Colonial Pipeline hackers apologize, promise to ransom less controversial targets in future

Colonial Pipeline hackers apologize, promise to ransom less controversial targets in future


The group behind the ransomware that took down Colonial Pipeline late last week has apologized for the “social consequences,” claiming that its goal is to make money, not cause societal problems. The group is called DarkSide, and the FBI has confirmed that the group’s malware was responsible for compromising one of the US’s largest fuel pipelines.

According to Vice, the group’s apology was posted to its dark web site. It reads:

We are apolitical, we do not participate in geopolitics, do not need to tie us with a defined government and look for other our motives.

Our goal is to make money and not creating problems for society.

From today, we introduce moderation and check each company that our partners want to encrypt to avoid social consequences in the future.

According to NYT cybersecurity reporter Nicole Perlroth, DarkSide isn’t necessarily associated with a specific nationstate, but it does tend to avoid holding victims for ransom if their systems are running in certain Russian and Eastern European languages (see embedded tweet below). Bloomberg reports that the group is known to speak Russian.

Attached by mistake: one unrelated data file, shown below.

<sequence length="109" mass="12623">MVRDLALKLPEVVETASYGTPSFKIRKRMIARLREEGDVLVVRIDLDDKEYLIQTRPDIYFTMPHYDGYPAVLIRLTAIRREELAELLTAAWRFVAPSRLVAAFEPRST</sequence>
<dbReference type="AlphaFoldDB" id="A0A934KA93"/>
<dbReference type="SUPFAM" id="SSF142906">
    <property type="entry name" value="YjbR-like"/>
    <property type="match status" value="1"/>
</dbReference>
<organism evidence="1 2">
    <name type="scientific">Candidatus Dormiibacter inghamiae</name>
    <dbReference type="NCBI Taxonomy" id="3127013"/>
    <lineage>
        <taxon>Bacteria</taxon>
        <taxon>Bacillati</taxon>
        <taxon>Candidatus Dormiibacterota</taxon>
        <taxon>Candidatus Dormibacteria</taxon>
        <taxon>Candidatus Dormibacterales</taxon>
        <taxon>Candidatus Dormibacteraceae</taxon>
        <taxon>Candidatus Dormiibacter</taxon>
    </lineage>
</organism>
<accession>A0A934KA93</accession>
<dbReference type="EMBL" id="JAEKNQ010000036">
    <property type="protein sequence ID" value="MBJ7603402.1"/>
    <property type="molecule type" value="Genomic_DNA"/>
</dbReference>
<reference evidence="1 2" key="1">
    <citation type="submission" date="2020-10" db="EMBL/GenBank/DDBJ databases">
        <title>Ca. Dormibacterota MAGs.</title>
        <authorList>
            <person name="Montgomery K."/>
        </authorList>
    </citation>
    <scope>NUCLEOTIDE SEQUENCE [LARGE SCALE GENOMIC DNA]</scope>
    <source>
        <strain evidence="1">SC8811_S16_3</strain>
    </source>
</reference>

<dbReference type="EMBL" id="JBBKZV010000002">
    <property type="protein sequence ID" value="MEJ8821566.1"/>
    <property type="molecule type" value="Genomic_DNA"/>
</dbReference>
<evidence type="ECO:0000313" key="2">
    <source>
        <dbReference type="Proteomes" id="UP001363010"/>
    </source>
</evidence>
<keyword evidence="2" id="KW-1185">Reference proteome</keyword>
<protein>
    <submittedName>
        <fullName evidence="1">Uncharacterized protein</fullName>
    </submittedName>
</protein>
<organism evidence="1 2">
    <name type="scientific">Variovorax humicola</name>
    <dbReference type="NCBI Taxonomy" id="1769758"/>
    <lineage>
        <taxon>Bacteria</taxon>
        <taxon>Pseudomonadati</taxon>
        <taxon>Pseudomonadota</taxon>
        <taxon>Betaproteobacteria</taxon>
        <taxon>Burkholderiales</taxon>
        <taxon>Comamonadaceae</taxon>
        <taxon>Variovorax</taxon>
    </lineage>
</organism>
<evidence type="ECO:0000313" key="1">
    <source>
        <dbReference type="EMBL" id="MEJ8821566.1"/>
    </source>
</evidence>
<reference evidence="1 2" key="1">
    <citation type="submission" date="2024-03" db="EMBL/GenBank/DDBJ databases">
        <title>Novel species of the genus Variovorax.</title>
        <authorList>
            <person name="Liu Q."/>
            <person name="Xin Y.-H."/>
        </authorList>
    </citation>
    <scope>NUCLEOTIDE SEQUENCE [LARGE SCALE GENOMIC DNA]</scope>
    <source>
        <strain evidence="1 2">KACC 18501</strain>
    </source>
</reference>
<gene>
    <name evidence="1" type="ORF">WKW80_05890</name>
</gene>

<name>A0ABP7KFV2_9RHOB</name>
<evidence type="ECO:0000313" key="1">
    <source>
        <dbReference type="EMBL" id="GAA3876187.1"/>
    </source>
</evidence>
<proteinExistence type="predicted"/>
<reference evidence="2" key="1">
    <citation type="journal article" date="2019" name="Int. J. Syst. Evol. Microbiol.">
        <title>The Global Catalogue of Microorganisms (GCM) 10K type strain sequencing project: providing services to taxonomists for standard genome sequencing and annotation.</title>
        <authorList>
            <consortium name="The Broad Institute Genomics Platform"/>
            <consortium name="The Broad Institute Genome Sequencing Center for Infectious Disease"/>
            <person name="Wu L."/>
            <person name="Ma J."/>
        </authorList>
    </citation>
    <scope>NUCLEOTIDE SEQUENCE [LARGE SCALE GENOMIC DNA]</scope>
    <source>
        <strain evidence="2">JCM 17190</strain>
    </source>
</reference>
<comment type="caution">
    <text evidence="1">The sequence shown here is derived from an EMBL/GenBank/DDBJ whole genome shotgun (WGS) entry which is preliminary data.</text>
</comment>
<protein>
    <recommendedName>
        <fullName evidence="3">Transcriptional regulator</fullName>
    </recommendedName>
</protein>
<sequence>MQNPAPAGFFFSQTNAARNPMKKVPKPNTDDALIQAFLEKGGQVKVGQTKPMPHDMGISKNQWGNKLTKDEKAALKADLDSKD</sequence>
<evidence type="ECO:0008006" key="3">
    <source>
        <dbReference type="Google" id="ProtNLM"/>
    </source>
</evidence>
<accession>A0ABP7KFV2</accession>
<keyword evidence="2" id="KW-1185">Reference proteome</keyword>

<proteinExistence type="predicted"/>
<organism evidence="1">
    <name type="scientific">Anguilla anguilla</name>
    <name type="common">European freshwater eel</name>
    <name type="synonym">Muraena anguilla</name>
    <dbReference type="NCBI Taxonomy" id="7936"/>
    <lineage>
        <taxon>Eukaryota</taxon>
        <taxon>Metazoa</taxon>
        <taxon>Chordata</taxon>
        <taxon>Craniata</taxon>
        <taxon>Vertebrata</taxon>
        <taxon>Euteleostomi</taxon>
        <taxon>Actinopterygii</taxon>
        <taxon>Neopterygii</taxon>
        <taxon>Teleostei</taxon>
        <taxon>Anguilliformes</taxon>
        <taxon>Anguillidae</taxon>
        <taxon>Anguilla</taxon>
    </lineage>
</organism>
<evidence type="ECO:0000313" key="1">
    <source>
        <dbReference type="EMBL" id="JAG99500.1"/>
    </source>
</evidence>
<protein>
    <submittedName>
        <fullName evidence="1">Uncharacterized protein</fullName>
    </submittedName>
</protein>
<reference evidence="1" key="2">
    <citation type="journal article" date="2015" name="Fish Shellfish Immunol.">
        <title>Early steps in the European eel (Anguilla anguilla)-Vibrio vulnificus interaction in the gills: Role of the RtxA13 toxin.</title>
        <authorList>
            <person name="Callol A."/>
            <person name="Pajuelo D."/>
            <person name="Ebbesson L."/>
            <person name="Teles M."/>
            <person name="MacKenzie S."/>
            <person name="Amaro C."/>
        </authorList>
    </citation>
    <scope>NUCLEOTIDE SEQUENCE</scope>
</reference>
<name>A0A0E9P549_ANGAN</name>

According to The New York Times, the 5,500-mile-long Colonial Pipeline is responsible for carrying 45 percent of the fuel for the Eastern US, including jet fuel and gas. The company that runs the pipeline has put out a statement saying that it’s currently bringing parts of its system back online, after halting all operations due to the cyberattack. Colonial Pipeline says its goal is to restore service by the end of the week.





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